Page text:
SOFIA, Bulgaria — The head of the Bulgarian police's organized crime unit is being investigated on suspicion of receiving bribes by prosecutors who asked the Interior Ministry on Friday to suspend him from his post.
Graft and organized crime still blight Bulgaria 20 years after the end of communist rule, deterring investors, hindering growth and delaying its entry into the European Union's Schengen zone of borderless travel. Brussels keeps the justice system under special monitoring.
The issue helped trigger protests against low living standards in the EU's poorest country in February, prompting the right-leaning government to resign.
A new election is being held on May 12 and the investigation into Stanimir Florov, coupled with a inquiry into Interior Ministry wiretaps, could put corruption center stage once more.
Sofia prosecutors said the investigation started after they and some local media received leaked classified documents showing the secret services had investigated Florov in 1999 and 2002 for offering protection and receiving bribes from suspected criminals involved in drug trafficking and smuggling.
After confirming the authenticity of the leaked documents and other sources of information, prosecutors said that there was enough evidence to conclude that Florov — who was appointed head of the police unit combating organized crime in 2009 — had been involved in large-scale bribery.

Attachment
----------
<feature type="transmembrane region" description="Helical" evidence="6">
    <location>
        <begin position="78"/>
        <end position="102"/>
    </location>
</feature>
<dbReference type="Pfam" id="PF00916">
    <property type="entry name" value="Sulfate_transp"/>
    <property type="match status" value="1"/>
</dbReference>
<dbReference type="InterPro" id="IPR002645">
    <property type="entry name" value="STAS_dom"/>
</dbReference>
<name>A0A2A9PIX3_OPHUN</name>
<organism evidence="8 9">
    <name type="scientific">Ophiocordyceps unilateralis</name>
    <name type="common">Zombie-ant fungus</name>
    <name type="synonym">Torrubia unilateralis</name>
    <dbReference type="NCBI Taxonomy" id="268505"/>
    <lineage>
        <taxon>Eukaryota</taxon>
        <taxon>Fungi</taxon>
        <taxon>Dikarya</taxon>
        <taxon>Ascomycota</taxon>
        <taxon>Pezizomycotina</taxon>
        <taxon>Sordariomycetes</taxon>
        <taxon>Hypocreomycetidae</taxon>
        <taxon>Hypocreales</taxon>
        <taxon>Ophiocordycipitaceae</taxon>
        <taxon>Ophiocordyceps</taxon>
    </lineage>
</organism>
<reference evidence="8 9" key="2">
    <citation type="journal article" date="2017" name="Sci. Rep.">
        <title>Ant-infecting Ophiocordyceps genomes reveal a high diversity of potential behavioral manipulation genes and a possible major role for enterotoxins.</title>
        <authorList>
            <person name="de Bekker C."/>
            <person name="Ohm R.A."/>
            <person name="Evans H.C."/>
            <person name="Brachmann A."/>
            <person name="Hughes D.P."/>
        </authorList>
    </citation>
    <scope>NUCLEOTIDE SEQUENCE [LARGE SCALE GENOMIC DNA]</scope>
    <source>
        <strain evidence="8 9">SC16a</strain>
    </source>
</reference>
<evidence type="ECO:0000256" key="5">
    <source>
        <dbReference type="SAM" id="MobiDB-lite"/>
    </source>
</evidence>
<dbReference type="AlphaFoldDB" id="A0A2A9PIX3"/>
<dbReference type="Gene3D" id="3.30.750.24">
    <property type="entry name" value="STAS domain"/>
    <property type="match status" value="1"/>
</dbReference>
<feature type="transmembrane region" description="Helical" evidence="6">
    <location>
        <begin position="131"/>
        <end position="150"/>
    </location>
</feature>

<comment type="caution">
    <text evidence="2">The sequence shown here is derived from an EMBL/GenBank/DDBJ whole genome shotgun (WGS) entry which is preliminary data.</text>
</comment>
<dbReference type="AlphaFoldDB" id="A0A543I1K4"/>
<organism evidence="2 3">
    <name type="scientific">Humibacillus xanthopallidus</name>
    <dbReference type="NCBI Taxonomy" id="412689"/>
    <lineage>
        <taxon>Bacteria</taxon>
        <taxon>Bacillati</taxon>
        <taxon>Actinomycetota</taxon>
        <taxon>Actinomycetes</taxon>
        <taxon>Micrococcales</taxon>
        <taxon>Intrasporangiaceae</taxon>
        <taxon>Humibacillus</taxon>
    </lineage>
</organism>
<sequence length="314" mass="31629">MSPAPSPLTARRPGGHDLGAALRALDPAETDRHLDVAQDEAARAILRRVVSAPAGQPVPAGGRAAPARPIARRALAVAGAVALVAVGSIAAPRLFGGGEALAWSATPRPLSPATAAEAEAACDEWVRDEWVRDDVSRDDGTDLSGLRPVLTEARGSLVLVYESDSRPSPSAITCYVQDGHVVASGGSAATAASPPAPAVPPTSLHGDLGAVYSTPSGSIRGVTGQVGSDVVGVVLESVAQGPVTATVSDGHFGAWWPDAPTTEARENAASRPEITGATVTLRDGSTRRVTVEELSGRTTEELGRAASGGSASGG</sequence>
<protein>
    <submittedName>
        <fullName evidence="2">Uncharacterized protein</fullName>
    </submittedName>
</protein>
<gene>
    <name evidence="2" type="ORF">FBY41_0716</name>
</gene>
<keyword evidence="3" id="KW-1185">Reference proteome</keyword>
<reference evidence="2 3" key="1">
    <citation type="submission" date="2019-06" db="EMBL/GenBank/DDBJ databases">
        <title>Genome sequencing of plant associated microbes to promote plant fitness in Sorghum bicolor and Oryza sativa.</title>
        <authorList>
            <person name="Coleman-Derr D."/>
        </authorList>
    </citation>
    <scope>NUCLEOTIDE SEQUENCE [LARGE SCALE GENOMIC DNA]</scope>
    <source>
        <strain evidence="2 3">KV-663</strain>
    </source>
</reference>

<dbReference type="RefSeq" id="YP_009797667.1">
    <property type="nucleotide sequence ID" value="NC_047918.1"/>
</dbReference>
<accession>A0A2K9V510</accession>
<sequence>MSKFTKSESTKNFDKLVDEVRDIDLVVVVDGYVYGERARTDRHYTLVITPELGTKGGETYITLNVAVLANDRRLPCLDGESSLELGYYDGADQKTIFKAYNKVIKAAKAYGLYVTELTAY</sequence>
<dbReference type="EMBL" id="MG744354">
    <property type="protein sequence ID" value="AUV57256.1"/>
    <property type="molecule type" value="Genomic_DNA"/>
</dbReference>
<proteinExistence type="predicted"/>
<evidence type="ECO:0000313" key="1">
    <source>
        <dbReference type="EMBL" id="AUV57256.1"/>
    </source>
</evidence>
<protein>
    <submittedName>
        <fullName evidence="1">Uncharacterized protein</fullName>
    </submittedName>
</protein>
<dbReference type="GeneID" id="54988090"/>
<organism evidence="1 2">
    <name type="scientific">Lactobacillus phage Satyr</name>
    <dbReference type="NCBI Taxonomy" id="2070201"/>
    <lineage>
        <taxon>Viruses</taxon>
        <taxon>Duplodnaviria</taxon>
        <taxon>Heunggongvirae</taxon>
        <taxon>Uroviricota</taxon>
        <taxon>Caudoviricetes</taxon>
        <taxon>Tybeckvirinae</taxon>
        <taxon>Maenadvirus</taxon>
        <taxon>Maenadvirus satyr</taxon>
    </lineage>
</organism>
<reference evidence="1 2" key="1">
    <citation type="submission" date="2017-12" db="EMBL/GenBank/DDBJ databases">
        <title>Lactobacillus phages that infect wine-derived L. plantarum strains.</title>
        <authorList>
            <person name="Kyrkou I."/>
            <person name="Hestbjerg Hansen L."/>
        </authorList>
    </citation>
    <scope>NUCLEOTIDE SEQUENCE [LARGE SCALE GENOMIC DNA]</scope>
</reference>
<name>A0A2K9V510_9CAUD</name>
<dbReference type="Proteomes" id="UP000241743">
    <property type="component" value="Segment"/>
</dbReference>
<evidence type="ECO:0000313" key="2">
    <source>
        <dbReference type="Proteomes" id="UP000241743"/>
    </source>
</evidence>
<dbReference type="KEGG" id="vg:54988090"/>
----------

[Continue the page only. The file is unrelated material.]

"Sofia City Prosecutors launched a pre-trial investigation against Florov on Friday," the office said in a statement, adding it had informed the interior minister and proposed Florov — whose unit works against drug trafficking, smuggling and other crimes - be suspended during the probe.
Florov, who is yet to be officially accused and charged, could not immediately be reached for comment.
An Interior Ministry spokeswoman declined to comment on whether Florov would be suspended from his post but said that a decision would probably be announced later on Friday.
The investigation comes just a week after prosecutors found discrepancies in the way the Interior Ministry was handling wiretapping data and equipment, saying it may have resulted in illegal bugging of businessmen and politicians.
With less than a month until the election, the two probes could further sully the image of the center-right GERB party, which leads in opinion polls even after it resigned from government in February. Florov is an associate of Tsvetan Tsvetanov, a senior GERB politician and interior minister until February.
Protesters have failed to unite as a single political force and analysts say the lack of a credible alternative to GERB is helping to keep its lead.
Many people remain undecided and fraud could be an issue, with a survey showing on Friday that 11 percent of Bulgarians were willing to sell their vote, a long-running issue in the Balkan country's elections.
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